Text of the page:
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AN ESSAY CONCERNING HUMAN UNDERSTANDING.
CHAP. 1.- Introduction
2.-No Innate Principles in the Mind
both speculative and practical
CHAP. 1.--Of Ideas in general and their original
2.—Of Simple Ideas
"Εοτι δε τό γε αληθειά τις ταύτα τα γράμματα των Παρμενίδου λόγω προς τους επιχειρούντας αυτόν κωμωδεϊν. .
An edition of the Philosophical Works of Locke has long been wanting. It is in fact matter of surprise, that a body of writings, in which the most popular metaphysical system of modern times is developed, should never before have been presented to the world in a collected form, and detached from all miscellaneous compositions. The object of the present discourse is to describe briefly and with simplicity, the character of these various pieces, in order that the reader who happens not to be already acquainted with them, may proceed with the greater curiosity to their perusal.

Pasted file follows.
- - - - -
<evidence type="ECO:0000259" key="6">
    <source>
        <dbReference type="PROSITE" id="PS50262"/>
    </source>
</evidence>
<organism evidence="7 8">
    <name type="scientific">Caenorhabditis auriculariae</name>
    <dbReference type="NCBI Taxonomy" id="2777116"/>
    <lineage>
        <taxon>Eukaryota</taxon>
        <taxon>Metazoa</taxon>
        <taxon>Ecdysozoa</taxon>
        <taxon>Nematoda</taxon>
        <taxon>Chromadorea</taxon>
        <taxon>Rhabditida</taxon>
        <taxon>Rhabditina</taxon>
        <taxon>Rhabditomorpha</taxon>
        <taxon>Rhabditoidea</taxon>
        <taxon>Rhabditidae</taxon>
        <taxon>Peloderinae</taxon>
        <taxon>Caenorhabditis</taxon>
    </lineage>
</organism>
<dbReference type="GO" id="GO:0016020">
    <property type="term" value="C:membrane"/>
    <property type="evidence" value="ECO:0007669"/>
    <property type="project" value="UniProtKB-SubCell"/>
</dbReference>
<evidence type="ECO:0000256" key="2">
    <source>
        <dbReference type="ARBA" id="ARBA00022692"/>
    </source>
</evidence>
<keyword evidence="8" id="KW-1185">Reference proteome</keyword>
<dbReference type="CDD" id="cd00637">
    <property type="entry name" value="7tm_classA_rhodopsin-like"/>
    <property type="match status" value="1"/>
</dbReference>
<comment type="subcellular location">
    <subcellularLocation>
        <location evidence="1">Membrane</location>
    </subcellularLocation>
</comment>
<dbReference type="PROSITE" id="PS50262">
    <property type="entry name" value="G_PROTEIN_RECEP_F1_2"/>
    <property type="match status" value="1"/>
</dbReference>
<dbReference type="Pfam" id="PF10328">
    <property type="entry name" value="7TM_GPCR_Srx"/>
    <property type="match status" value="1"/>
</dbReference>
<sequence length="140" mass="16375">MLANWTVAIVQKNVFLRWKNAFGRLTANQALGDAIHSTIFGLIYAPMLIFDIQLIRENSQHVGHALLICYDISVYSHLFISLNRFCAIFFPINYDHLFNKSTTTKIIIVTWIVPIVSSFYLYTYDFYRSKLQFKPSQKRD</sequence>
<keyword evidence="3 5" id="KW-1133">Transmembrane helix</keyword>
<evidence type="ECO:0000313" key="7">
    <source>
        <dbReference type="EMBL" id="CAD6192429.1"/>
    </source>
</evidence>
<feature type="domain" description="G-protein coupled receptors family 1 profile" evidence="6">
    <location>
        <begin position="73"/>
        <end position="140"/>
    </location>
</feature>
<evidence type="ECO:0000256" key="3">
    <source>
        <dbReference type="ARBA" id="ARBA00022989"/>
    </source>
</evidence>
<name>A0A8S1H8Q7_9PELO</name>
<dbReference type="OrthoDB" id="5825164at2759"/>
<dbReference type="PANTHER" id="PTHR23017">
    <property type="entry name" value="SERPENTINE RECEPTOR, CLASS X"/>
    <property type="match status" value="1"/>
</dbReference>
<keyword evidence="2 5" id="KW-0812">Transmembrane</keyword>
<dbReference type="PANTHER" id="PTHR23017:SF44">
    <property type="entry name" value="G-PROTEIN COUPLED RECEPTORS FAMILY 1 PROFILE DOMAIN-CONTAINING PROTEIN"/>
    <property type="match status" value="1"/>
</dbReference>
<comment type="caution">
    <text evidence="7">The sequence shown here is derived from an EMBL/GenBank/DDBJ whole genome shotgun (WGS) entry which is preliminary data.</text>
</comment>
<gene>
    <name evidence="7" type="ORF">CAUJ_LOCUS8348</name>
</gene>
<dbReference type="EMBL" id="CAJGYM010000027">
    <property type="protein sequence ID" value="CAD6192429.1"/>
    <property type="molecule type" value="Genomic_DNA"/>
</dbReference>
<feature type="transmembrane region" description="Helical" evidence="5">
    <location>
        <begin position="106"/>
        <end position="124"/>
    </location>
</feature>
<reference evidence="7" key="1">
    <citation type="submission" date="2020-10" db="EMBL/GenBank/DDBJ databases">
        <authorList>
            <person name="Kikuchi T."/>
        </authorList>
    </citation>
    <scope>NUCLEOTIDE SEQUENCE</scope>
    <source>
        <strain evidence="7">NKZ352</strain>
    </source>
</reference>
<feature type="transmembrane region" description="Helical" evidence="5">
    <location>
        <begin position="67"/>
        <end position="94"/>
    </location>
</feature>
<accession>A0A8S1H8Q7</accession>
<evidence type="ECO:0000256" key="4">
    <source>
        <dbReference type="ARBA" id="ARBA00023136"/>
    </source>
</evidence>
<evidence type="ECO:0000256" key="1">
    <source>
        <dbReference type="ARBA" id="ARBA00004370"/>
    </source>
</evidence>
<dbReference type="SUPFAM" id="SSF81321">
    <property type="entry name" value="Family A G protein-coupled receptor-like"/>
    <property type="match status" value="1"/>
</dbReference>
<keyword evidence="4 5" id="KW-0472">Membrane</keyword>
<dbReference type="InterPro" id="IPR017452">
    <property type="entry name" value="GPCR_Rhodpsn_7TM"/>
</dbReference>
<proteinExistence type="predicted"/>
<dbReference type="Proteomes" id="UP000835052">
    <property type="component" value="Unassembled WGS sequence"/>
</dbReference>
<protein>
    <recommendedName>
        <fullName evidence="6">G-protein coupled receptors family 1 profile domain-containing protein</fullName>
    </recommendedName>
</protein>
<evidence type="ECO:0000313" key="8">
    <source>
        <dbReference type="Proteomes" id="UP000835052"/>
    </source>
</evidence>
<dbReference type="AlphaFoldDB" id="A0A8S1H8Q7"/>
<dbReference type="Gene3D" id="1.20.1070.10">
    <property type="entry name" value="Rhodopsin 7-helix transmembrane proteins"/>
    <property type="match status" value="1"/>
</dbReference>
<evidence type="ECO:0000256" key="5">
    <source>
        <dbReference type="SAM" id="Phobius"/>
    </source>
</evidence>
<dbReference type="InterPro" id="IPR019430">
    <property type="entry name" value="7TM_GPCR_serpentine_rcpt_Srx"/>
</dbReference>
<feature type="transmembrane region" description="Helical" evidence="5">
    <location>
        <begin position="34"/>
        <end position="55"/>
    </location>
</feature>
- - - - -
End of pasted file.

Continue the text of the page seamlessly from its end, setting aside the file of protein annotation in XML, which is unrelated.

The Essay on the Human Understanding, the principal of Locke's writings, has now been before the world for nearly two centuries. It has excited the strongest opposition; it has been assailed by calumny, it has often been misunderstood, and sometimes neglected. Nevertheless, such is its character, such are the principles it contains, such the clearness, fulness, and satisfactory nature of its interpretations of intellectual phenomena, that it can never be wholly laid aside so long as the study of philosophy shall retain any charm for mankind.
That it is not a popular work must be admitted; nor can it, perhaps, by any art or contrivance be rendered so. For, in the first place, the public possess but little inclination to penetrate backwards, as it were, to the dim and misty fountains of human knowledge, lying remote from observation, and thickly shaded by the foliage of doubts and uncertainties; and secondly, to be frank and candid, the guide himself who undertakes to conduct us